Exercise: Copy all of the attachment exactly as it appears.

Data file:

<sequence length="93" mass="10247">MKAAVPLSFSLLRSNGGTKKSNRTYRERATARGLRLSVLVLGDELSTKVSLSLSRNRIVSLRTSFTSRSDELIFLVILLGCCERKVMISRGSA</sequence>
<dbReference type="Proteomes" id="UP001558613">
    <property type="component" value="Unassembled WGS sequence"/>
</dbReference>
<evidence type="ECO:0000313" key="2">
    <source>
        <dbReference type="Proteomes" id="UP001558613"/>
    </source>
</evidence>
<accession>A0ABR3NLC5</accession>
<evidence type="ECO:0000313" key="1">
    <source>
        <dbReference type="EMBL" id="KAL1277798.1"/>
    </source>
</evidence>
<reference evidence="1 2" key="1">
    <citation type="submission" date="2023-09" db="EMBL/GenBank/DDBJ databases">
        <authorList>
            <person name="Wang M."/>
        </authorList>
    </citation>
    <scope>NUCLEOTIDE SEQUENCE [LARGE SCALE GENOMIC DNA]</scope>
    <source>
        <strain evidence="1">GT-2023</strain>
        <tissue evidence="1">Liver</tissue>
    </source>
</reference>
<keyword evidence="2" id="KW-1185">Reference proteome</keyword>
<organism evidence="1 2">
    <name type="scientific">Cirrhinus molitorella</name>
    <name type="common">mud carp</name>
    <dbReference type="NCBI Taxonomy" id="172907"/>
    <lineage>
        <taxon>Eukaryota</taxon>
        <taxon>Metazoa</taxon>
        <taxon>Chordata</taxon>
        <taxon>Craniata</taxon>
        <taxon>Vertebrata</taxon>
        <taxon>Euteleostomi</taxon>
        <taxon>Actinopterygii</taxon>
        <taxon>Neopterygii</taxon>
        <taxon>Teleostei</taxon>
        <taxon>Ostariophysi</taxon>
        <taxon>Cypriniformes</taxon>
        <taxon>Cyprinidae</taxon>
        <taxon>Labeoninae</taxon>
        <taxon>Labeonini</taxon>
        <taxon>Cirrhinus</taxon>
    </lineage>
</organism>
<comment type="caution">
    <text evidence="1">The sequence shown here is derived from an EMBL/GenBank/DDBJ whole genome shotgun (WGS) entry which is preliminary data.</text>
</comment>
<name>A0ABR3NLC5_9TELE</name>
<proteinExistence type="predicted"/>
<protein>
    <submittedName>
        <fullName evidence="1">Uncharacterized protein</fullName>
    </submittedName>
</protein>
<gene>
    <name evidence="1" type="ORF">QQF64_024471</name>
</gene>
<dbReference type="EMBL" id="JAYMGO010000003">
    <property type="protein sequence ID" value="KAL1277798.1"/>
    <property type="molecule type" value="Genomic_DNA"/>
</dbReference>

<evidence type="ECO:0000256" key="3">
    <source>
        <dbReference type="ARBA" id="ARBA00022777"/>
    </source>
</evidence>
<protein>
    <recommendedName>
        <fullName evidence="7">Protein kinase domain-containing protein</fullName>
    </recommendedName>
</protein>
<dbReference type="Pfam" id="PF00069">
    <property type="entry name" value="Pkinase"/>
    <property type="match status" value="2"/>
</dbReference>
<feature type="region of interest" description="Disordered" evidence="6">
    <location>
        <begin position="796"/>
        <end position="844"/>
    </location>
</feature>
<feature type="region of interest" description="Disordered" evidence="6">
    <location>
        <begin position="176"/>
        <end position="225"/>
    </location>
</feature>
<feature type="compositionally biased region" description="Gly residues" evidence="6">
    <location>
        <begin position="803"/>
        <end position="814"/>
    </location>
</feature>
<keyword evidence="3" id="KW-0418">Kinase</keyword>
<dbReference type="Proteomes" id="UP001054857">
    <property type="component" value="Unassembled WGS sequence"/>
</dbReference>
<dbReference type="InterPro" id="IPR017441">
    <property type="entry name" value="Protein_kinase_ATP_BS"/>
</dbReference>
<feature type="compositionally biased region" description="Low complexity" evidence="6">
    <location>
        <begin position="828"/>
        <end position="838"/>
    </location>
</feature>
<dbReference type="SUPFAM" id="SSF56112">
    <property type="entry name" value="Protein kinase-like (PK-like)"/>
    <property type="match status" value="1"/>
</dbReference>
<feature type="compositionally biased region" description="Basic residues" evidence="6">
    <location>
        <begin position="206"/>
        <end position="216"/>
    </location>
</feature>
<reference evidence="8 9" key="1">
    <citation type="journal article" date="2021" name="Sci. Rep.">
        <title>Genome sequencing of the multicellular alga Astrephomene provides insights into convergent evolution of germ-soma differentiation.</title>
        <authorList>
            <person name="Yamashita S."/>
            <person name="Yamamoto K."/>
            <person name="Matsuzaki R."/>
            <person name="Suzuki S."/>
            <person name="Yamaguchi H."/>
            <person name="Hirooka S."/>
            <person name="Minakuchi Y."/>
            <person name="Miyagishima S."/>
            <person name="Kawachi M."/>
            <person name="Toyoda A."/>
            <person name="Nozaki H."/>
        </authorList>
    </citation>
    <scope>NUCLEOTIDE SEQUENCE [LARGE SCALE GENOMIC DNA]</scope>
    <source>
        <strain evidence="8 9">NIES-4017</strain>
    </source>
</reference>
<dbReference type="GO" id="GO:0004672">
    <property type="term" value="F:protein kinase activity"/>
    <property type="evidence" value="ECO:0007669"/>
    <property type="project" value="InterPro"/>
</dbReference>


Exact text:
<sequence length="93" mass="10247">MKAAVPLSFSLLRSNGGTKKSNRTYRERATARGLRLSVLVLGDELSTKVSLSLSRNRIVSLRTSFTSRSDELIFLVILLGCCERKVMISRGSA</sequence>
<dbReference type="Proteomes" id="UP001558613">
    <property type="component" value="Unassembled WGS sequence"/>
</dbReference>
<evidence type="ECO:0000313" key="2">
    <source>
        <dbReference type="Proteomes" id="UP001558613"/>
    </source>
</evidence>
<accession>A0ABR3NLC5</accession>
<evidence type="ECO:0000313" key="1">
    <source>
        <dbReference type="EMBL" id="KAL1277798.1"/>
    </source>
</evidence>
<reference evidence="1 2" key="1">
    <citation type="submission" date="2023-09" db="EMBL/GenBank/DDBJ databases">
        <authorList>
            <person name="Wang M."/>
        </authorList>
    </citation>
    <scope>NUCLEOTIDE SEQUENCE [LARGE SCALE GENOMIC DNA]</scope>
    <source>
        <strain evidence="1">GT-2023</strain>
        <tissue evidence="1">Liver</tissue>
    </source>
</reference>
<keyword evidence="2" id="KW-1185">Reference proteome</keyword>
<organism evidence="1 2">
    <name type="scientific">Cirrhinus molitorella</name>
    <name type="common">mud carp</name>
    <dbReference type="NCBI Taxonomy" id="172907"/>
    <lineage>
        <taxon>Eukaryota</taxon>
        <taxon>Metazoa</taxon>
        <taxon>Chordata</taxon>
        <taxon>Craniata</taxon>
        <taxon>Vertebrata</taxon>
        <taxon>Euteleostomi</taxon>
        <taxon>Actinopterygii</taxon>
        <taxon>Neopterygii</taxon>
        <taxon>Teleostei</taxon>
        <taxon>Ostariophysi</taxon>
        <taxon>Cypriniformes</taxon>
        <taxon>Cyprinidae</taxon>
        <taxon>Labeoninae</taxon>
        <taxon>Labeonini</taxon>
        <taxon>Cirrhinus</taxon>
    </lineage>
</organism>
<comment type="caution">
    <text evidence="1">The sequence shown here is derived from an EMBL/GenBank/DDBJ whole genome shotgun (WGS) entry which is preliminary data.</text>
</comment>
<name>A0ABR3NLC5_9TELE</name>
<proteinExistence type="predicted"/>
<protein>
    <submittedName>
        <fullName evidence="1">Uncharacterized protein</fullName>
    </submittedName>
</protein>
<gene>
    <name evidence="1" type="ORF">QQF64_024471</name>
</gene>
<dbReference type="EMBL" id="JAYMGO010000003">
    <property type="protein sequence ID" value="KAL1277798.1"/>
    <property type="molecule type" value="Genomic_DNA"/>
</dbReference>

<evidence type="ECO:0000256" key="3">
    <source>
        <dbReference type="ARBA" id="ARBA00022777"/>
    </source>
</evidence>
<protein>
    <recommendedName>
        <fullName evidence="7">Protein kinase domain-containing protein</fullName>
    </recommendedName>
</protein>
<dbReference type="Pfam" id="PF00069">
    <property type="entry name" value="Pkinase"/>
    <property type="match status" value="2"/>
</dbReference>
<feature type="region of interest" description="Disordered" evidence="6">
    <location>
        <begin position="796"/>
        <end position="844"/>
    </location>
</feature>
<feature type="region of interest" description="Disordered" evidence="6">
    <location>
        <begin position="176"/>
        <end position="225"/>
    </location>
</feature>
<feature type="compositionally biased region" description="Gly residues" evidence="6">
    <location>
        <begin position="803"/>
        <end position="814"/>
    </location>
</feature>
<keyword evidence="3" id="KW-0418">Kinase</keyword>
<dbReference type="Proteomes" id="UP001054857">
    <property type="component" value="Unassembled WGS sequence"/>
</dbReference>
<dbReference type="InterPro" id="IPR017441">
    <property type="entry name" value="Protein_kinase_ATP_BS"/>
</dbReference>
<feature type="compositionally biased region" description="Low complexity" evidence="6">
    <location>
        <begin position="828"/>
        <end position="838"/>
    </location>
</feature>
<dbReference type="SUPFAM" id="SSF56112">
    <property type="entry name" value="Protein kinase-like (PK-like)"/>
    <property type="match status" value="1"/>
</dbReference>
<feature type="compositionally biased region" description="Basic residues" evidence="6">
    <location>
        <begin position="206"/>
        <end position="216"/>
    </location>
</feature>
<reference evidence="8 9" key="1">
    <citation type="journal article" date="2021" name="Sci. Rep.">
        <title>Genome sequencing of the multicellular alga Astrephomene provides insights into convergent evolution of germ-soma differentiation.</title>
        <authorList>
            <person name="Yamashita S."/>
            <person name="Yamamoto K."/>
            <person name="Matsuzaki R."/>
            <person name="Suzuki S."/>
            <person name="Yamaguchi H."/>
            <person name="Hirooka S."/>
            <person name="Minakuchi Y."/>
            <person name="Miyagishima S."/>
            <person name="Kawachi M."/>
            <person name="Toyoda A."/>
            <person name="Nozaki H."/>
        </authorList>
    </citation>
    <scope>NUCLEOTIDE SEQUENCE [LARGE SCALE GENOMIC DNA]</scope>
    <source>
        <strain evidence="8 9">NIES-4017</strain>
    </source>
</reference>
<dbReference type="GO" id="GO:0004672">
    <property type="term" value="F:protein kinase activity"/>
    <property type="evidence" value="ECO:0007669"/>
    <property type="project" value="InterPro"/>
</dbReference>